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“What Americans thought of Jewish refugees on the eve of World War II”

November 17, 2015

“What Americans thought of Jewish refugees on the eve of World War II”

 

 

 

US Jul ’38: What’s your attitude towards allowing German, Austrian & other political refugees to come into the US?

 

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The results of the poll, illustrated above by the useful Twitter account @HistOpinion, were published in the pages of Fortune magazine in July 1938. Fewer than 5 percent of Americans surveyed at the time believed that the United States should raise its immigration quotas or encourage political refugees fleeing the fascist states in Europe — the vast majority of whom were Jewish — to voyage across the Atlantic. Two-thirds of the respondents, meanwhile, agreed with the proposition that “we should try to keep them out.”

To be sure, the United States was emerging from the Great Depression, hardly a climate where ordinary folks welcome immigrants and economic competition. The events of Kristallnacht — a wave of anti-Jewish pogroms in areas controlled by the Nazis — had yet to take place. And the poll’s use of the term “political refugees” could have conjured in the minds of the American public images of communists, anarchists and other perceived ideological threats.

But look at the next chart, also tweeted by @HistOpinion. Two-thirds of Americans polled in January 1939 — now well after the events of Kristallnacht — said they would not take in 10,000 German Jewish refugee children.

US Jan 20 ’39: Should the US government permit 10,000 mostly Jewish refugee children to come in from Germany?

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As World Views detailed earlier this year, most Western countries regarded the plight of Jewish refugees with skepticism or unveiled bigotry (and sympathy only followed wider knowledge of the monstrous slaughters of the Holocaust):

No matter the alarming rhetoric of [Adolf] Hitler’s fascist state — and the growing acts of violence against Jews and others — popular sentiment in Western Europe and the United States was largely indifferent to the plight of German Jews.

“Of all the groups in the 20th century,” write the authors of the 1999 book, “Refugees in the Age of Genocide,” “refugees from Nazism are now widely and popularly perceived as ‘genuine’, but at the time German, Austrian and Czechoslovakian Jews were treated with ambivalence and outright hostility as well as sympathy.”

It’s worth remembering this mood when thinking about the current moment, where the United States is once more in the throes of a debate over letting in refugees. Ever since Friday’s terror attacks in Paris, the Republicans, led by their presidential candidates, have sounded the alarm over the threat of jihadist infiltration from Syria — even though it now appears every single one of the identified assailants was a European national.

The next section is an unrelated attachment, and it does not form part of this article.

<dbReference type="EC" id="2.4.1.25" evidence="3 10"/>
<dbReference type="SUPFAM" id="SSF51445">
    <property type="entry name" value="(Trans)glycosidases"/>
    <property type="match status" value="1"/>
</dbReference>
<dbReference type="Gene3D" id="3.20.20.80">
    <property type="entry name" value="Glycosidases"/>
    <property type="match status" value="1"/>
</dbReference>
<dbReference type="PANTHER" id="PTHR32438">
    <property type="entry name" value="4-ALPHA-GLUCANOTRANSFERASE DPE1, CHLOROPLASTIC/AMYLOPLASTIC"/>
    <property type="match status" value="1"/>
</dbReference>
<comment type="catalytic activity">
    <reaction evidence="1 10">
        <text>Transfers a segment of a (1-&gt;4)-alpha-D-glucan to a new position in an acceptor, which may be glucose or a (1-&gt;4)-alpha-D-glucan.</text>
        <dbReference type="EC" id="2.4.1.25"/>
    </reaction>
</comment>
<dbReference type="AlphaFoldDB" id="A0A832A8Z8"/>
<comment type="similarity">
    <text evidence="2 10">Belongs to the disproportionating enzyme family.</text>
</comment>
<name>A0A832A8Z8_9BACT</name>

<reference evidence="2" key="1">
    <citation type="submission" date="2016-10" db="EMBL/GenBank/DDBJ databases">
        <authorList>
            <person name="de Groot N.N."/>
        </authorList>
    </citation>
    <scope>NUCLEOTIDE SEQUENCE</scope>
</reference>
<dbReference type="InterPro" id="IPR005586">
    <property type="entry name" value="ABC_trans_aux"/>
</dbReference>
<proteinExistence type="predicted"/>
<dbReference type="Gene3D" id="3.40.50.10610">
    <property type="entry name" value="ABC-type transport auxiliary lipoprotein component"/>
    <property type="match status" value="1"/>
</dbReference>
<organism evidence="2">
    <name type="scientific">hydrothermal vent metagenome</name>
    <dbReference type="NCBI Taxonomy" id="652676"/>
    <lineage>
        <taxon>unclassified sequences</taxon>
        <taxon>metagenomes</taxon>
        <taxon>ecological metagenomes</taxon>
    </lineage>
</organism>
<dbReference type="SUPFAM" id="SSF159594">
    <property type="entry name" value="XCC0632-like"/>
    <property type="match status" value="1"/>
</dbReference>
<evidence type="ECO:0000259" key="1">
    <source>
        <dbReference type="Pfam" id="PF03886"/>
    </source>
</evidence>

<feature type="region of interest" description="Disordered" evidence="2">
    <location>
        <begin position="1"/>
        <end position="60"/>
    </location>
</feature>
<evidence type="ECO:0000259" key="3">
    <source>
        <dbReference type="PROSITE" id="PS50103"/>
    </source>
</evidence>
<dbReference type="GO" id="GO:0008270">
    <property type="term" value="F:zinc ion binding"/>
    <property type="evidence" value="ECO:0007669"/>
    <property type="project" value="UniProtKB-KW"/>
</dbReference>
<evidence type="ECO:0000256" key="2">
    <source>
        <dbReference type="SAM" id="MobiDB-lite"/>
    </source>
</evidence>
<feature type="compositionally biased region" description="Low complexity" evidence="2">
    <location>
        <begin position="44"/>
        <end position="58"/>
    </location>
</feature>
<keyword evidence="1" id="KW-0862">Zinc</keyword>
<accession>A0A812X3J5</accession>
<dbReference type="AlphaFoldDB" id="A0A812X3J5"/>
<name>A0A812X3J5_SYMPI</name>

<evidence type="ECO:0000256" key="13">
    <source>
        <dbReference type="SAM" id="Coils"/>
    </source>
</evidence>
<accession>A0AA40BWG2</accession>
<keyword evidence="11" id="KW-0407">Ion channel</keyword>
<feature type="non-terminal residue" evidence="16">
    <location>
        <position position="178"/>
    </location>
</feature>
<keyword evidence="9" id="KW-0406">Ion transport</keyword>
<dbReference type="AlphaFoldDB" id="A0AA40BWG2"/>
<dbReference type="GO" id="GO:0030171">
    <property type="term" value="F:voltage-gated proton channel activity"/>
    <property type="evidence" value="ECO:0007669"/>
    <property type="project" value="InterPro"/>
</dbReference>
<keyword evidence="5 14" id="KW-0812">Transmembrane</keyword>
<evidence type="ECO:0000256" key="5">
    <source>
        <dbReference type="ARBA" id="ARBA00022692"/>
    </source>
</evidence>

They have signaled their intent to stop Syrian refugee arrivals, or at least accept only non-Muslim Syrians.

Republican presidential candidate Chris Christie of New Jersey was one of the many governors who on Monday said they would oppose settling Syrian refugees in their states; Christie insisted that he would not even permit “3-year-old orphans” entry.

Today’s 3-year-old Syrian orphan, it seems, is 1939’s German Jewish child.
Of course, there are huge historical and contextual differences between then and now. But, as Post columnist Dana Milbank notes, it’s hard to ignore the echoes of the past when faced with the “xenophobic bidding war” of the present:

“This growing cry to turn away people fleeing for their lives brings to mind the SS St. Louis, the ship of Jewish refugees turned away from Florida in 1939,” writes Milbank. “It’s perhaps the ugliest moment in a primary fight that has been sullied by bigotry from the start. It’s no exaggeration to call this un-American.”

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Of course, there are huge historical and contextual differences between then and now. But, as Post columnist Dana Milbank notes, it’s hard to ignore the echoes of the past when faced with the “xenophobic bidding war” of the present:

“This growing cry to turn away people fleeing for their lives brings to mind the SS St. Louis, the ship of Jewish refugees turned away from Florida in 1939,” writes Milbank. “It’s perhaps the ugliest moment in a primary fight that has been sullied by bigotry from the start. It’s no exaggeration to call this un-American.”

 

THESE HARROWING ACCOUNTS PAST AND PRESENT belie the truths about how ruthless, sinister, bigoted and narcissistic a person generally is.  There is a film called, “Weapons of the Spirit,” directed by Pierre Sauvage , about the French Huguenot town of Chabon saving the lives of every person who came into their midst escaping persecution.  

 

They saved 2,500 Jewish people.  The town mayor and the pastor were sent to Auschwitz in their stead.  Not a citizen of the village would dare to tell who were the Jews.

 

Image result for "Weapons of the Spirit," by Pierre Sauvage
Weapons of the Spirit
1987 ‧ Documentary ‧ 1h 30m
8.1/10·IMDb
 
Release date: September 1, 1989 (USA)

Le Chambon: “Weapons of the Spirit” excerpt – YouTube

Sep 25, 2011 – Uploaded by Pierre Sauvage

Written, produced and directed by Pierre Sauvage, who also appears and narrates the award-winning film, “Weapons of the Spirit” is available  …

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